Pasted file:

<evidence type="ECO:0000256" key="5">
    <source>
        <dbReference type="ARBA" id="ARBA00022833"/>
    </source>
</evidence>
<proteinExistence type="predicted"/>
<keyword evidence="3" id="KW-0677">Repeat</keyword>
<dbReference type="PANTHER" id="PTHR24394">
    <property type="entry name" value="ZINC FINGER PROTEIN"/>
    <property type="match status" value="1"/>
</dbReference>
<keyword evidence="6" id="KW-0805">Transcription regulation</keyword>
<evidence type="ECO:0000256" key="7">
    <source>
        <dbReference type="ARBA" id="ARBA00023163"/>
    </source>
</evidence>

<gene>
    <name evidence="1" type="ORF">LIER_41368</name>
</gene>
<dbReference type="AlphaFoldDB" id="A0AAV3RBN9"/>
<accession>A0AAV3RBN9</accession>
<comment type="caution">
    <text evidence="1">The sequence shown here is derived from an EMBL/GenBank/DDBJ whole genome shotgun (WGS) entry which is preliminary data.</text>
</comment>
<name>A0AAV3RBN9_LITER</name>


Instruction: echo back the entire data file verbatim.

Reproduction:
<evidence type="ECO:0000256" key="5">
    <source>
        <dbReference type="ARBA" id="ARBA00022833"/>
    </source>
</evidence>
<proteinExistence type="predicted"/>
<keyword evidence="3" id="KW-0677">Repeat</keyword>
<dbReference type="PANTHER" id="PTHR24394">
    <property type="entry name" value="ZINC FINGER PROTEIN"/>
    <property type="match status" value="1"/>
</dbReference>
<keyword evidence="6" id="KW-0805">Transcription regulation</keyword>
<evidence type="ECO:0000256" key="7">
    <source>
        <dbReference type="ARBA" id="ARBA00023163"/>
    </source>
</evidence>

<gene>
    <name evidence="1" type="ORF">LIER_41368</name>
</gene>
<dbReference type="AlphaFoldDB" id="A0AAV3RBN9"/>
<accession>A0AAV3RBN9</accession>
<comment type="caution">
    <text evidence="1">The sequence shown here is derived from an EMBL/GenBank/DDBJ whole genome shotgun (WGS) entry which is preliminary data.</text>
</comment>
<name>A0AAV3RBN9_LITER</name>